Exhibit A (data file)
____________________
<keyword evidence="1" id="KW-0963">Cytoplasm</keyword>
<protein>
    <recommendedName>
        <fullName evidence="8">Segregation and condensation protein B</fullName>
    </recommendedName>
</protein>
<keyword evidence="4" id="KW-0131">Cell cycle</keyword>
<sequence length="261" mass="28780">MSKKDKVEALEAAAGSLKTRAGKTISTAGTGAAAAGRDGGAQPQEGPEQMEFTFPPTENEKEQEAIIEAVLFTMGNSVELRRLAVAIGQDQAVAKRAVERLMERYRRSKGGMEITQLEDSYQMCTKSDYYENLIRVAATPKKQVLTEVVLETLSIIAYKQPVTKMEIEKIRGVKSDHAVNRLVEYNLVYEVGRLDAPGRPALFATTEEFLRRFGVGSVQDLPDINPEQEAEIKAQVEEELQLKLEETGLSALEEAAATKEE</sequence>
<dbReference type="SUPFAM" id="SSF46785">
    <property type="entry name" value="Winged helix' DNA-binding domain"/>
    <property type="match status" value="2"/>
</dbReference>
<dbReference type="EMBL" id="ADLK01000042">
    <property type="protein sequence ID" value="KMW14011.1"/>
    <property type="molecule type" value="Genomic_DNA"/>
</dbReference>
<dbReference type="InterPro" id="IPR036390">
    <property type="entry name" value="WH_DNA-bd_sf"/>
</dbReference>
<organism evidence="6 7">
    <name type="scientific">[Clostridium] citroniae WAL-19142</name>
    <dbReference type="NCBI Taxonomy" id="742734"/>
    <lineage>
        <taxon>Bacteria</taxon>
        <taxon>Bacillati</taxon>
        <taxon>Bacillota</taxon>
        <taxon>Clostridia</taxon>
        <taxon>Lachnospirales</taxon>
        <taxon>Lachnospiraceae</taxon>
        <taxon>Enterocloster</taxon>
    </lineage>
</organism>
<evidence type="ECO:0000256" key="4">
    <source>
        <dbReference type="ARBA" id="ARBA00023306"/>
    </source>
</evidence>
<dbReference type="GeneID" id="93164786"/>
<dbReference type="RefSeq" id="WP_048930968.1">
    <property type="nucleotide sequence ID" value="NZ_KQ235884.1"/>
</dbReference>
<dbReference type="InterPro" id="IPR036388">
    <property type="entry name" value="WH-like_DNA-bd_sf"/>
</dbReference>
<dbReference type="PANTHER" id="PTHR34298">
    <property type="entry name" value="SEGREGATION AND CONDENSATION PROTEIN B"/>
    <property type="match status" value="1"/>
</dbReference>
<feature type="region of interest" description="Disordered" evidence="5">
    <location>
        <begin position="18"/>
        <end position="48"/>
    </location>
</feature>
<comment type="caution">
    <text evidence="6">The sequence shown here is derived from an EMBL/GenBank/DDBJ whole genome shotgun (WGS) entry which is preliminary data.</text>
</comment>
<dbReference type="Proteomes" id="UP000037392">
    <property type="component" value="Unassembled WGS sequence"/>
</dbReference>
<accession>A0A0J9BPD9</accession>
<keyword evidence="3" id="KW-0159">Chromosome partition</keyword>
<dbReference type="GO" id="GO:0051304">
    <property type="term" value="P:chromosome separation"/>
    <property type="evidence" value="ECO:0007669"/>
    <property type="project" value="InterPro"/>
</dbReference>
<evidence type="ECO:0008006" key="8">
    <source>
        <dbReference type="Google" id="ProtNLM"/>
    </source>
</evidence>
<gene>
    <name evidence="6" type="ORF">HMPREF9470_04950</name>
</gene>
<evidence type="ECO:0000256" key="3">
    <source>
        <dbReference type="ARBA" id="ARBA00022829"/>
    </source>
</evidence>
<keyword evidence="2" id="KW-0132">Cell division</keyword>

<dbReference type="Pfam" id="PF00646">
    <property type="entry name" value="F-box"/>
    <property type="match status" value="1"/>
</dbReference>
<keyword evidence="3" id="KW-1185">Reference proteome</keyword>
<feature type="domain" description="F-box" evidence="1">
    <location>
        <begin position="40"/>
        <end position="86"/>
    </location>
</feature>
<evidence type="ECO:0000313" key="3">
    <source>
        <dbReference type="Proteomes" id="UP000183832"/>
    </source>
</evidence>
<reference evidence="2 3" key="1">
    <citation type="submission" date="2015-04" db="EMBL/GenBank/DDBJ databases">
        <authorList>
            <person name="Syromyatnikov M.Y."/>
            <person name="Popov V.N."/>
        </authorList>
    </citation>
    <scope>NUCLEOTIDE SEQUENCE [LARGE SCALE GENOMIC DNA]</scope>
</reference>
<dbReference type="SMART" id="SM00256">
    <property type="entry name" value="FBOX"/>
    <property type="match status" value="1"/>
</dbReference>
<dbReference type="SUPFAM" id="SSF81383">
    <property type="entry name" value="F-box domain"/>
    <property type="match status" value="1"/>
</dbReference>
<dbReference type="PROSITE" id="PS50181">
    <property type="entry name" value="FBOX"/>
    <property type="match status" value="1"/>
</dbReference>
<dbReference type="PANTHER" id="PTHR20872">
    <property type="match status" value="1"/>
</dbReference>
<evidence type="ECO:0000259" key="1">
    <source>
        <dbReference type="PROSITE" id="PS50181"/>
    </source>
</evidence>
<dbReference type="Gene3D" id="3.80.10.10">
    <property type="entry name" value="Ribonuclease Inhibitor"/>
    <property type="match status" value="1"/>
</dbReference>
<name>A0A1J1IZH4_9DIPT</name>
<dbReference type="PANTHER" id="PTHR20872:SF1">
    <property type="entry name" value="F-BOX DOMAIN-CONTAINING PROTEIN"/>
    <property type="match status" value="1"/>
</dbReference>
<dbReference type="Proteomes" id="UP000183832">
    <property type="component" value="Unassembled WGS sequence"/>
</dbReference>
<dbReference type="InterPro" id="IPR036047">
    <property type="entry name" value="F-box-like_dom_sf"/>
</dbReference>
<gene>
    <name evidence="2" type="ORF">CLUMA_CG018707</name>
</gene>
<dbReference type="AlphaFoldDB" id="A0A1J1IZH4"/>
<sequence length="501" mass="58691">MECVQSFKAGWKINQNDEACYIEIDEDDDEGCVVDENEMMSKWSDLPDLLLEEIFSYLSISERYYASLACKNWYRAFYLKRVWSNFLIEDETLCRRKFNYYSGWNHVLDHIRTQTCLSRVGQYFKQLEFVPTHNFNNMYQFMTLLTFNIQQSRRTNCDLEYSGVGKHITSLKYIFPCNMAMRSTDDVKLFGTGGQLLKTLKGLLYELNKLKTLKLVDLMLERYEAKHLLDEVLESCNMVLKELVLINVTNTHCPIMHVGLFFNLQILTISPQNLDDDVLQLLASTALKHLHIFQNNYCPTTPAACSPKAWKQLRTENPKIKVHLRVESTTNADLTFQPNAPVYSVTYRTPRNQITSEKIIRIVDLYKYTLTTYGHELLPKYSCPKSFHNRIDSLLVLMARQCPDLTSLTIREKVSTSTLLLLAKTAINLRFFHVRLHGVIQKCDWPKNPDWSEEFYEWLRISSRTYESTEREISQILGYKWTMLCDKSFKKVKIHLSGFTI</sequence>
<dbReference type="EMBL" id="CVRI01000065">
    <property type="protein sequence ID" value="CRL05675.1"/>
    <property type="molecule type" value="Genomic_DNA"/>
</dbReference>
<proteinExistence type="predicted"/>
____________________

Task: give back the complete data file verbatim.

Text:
<keyword evidence="1" id="KW-0963">Cytoplasm</keyword>
<protein>
    <recommendedName>
        <fullName evidence="8">Segregation and condensation protein B</fullName>
    </recommendedName>
</protein>
<keyword evidence="4" id="KW-0131">Cell cycle</keyword>
<sequence length="261" mass="28780">MSKKDKVEALEAAAGSLKTRAGKTISTAGTGAAAAGRDGGAQPQEGPEQMEFTFPPTENEKEQEAIIEAVLFTMGNSVELRRLAVAIGQDQAVAKRAVERLMERYRRSKGGMEITQLEDSYQMCTKSDYYENLIRVAATPKKQVLTEVVLETLSIIAYKQPVTKMEIEKIRGVKSDHAVNRLVEYNLVYEVGRLDAPGRPALFATTEEFLRRFGVGSVQDLPDINPEQEAEIKAQVEEELQLKLEETGLSALEEAAATKEE</sequence>
<dbReference type="SUPFAM" id="SSF46785">
    <property type="entry name" value="Winged helix' DNA-binding domain"/>
    <property type="match status" value="2"/>
</dbReference>
<dbReference type="EMBL" id="ADLK01000042">
    <property type="protein sequence ID" value="KMW14011.1"/>
    <property type="molecule type" value="Genomic_DNA"/>
</dbReference>
<dbReference type="InterPro" id="IPR036390">
    <property type="entry name" value="WH_DNA-bd_sf"/>
</dbReference>
<organism evidence="6 7">
    <name type="scientific">[Clostridium] citroniae WAL-19142</name>
    <dbReference type="NCBI Taxonomy" id="742734"/>
    <lineage>
        <taxon>Bacteria</taxon>
        <taxon>Bacillati</taxon>
        <taxon>Bacillota</taxon>
        <taxon>Clostridia</taxon>
        <taxon>Lachnospirales</taxon>
        <taxon>Lachnospiraceae</taxon>
        <taxon>Enterocloster</taxon>
    </lineage>
</organism>
<evidence type="ECO:0000256" key="4">
    <source>
        <dbReference type="ARBA" id="ARBA00023306"/>
    </source>
</evidence>
<dbReference type="GeneID" id="93164786"/>
<dbReference type="RefSeq" id="WP_048930968.1">
    <property type="nucleotide sequence ID" value="NZ_KQ235884.1"/>
</dbReference>
<dbReference type="InterPro" id="IPR036388">
    <property type="entry name" value="WH-like_DNA-bd_sf"/>
</dbReference>
<dbReference type="PANTHER" id="PTHR34298">
    <property type="entry name" value="SEGREGATION AND CONDENSATION PROTEIN B"/>
    <property type="match status" value="1"/>
</dbReference>
<feature type="region of interest" description="Disordered" evidence="5">
    <location>
        <begin position="18"/>
        <end position="48"/>
    </location>
</feature>
<comment type="caution">
    <text evidence="6">The sequence shown here is derived from an EMBL/GenBank/DDBJ whole genome shotgun (WGS) entry which is preliminary data.</text>
</comment>
<dbReference type="Proteomes" id="UP000037392">
    <property type="component" value="Unassembled WGS sequence"/>
</dbReference>
<accession>A0A0J9BPD9</accession>
<keyword evidence="3" id="KW-0159">Chromosome partition</keyword>
<dbReference type="GO" id="GO:0051304">
    <property type="term" value="P:chromosome separation"/>
    <property type="evidence" value="ECO:0007669"/>
    <property type="project" value="InterPro"/>
</dbReference>
<evidence type="ECO:0008006" key="8">
    <source>
        <dbReference type="Google" id="ProtNLM"/>
    </source>
</evidence>
<gene>
    <name evidence="6" type="ORF">HMPREF9470_04950</name>
</gene>
<evidence type="ECO:0000256" key="3">
    <source>
        <dbReference type="ARBA" id="ARBA00022829"/>
    </source>
</evidence>
<keyword evidence="2" id="KW-0132">Cell division</keyword>

<dbReference type="Pfam" id="PF00646">
    <property type="entry name" value="F-box"/>
    <property type="match status" value="1"/>
</dbReference>
<keyword evidence="3" id="KW-1185">Reference proteome</keyword>
<feature type="domain" description="F-box" evidence="1">
    <location>
        <begin position="40"/>
        <end position="86"/>
    </location>
</feature>
<evidence type="ECO:0000313" key="3">
    <source>
        <dbReference type="Proteomes" id="UP000183832"/>
    </source>
</evidence>
<reference evidence="2 3" key="1">
    <citation type="submission" date="2015-04" db="EMBL/GenBank/DDBJ databases">
        <authorList>
            <person name="Syromyatnikov M.Y."/>
            <person name="Popov V.N."/>
        </authorList>
    </citation>
    <scope>NUCLEOTIDE SEQUENCE [LARGE SCALE GENOMIC DNA]</scope>
</reference>
<dbReference type="SMART" id="SM00256">
    <property type="entry name" value="FBOX"/>
    <property type="match status" value="1"/>
</dbReference>
<dbReference type="SUPFAM" id="SSF81383">
    <property type="entry name" value="F-box domain"/>
    <property type="match status" value="1"/>
</dbReference>
<dbReference type="PROSITE" id="PS50181">
    <property type="entry name" value="FBOX"/>
    <property type="match status" value="1"/>
</dbReference>
<dbReference type="PANTHER" id="PTHR20872">
    <property type="match status" value="1"/>
</dbReference>
<evidence type="ECO:0000259" key="1">
    <source>
        <dbReference type="PROSITE" id="PS50181"/>
    </source>
</evidence>
<dbReference type="Gene3D" id="3.80.10.10">
    <property type="entry name" value="Ribonuclease Inhibitor"/>
    <property type="match status" value="1"/>
</dbReference>
<name>A0A1J1IZH4_9DIPT</name>
<dbReference type="PANTHER" id="PTHR20872:SF1">
    <property type="entry name" value="F-BOX DOMAIN-CONTAINING PROTEIN"/>
    <property type="match status" value="1"/>
</dbReference>
<dbReference type="Proteomes" id="UP000183832">
    <property type="component" value="Unassembled WGS sequence"/>
</dbReference>
<dbReference type="InterPro" id="IPR036047">
    <property type="entry name" value="F-box-like_dom_sf"/>
</dbReference>
<gene>
    <name evidence="2" type="ORF">CLUMA_CG018707</name>
</gene>
<dbReference type="AlphaFoldDB" id="A0A1J1IZH4"/>
<sequence length="501" mass="58691">MECVQSFKAGWKINQNDEACYIEIDEDDDEGCVVDENEMMSKWSDLPDLLLEEIFSYLSISERYYASLACKNWYRAFYLKRVWSNFLIEDETLCRRKFNYYSGWNHVLDHIRTQTCLSRVGQYFKQLEFVPTHNFNNMYQFMTLLTFNIQQSRRTNCDLEYSGVGKHITSLKYIFPCNMAMRSTDDVKLFGTGGQLLKTLKGLLYELNKLKTLKLVDLMLERYEAKHLLDEVLESCNMVLKELVLINVTNTHCPIMHVGLFFNLQILTISPQNLDDDVLQLLASTALKHLHIFQNNYCPTTPAACSPKAWKQLRTENPKIKVHLRVESTTNADLTFQPNAPVYSVTYRTPRNQITSEKIIRIVDLYKYTLTTYGHELLPKYSCPKSFHNRIDSLLVLMARQCPDLTSLTIREKVSTSTLLLLAKTAINLRFFHVRLHGVIQKCDWPKNPDWSEEFYEWLRISSRTYESTEREISQILGYKWTMLCDKSFKKVKIHLSGFTI</sequence>
<dbReference type="EMBL" id="CVRI01000065">
    <property type="protein sequence ID" value="CRL05675.1"/>
    <property type="molecule type" value="Genomic_DNA"/>
</dbReference>
<proteinExistence type="predicted"/>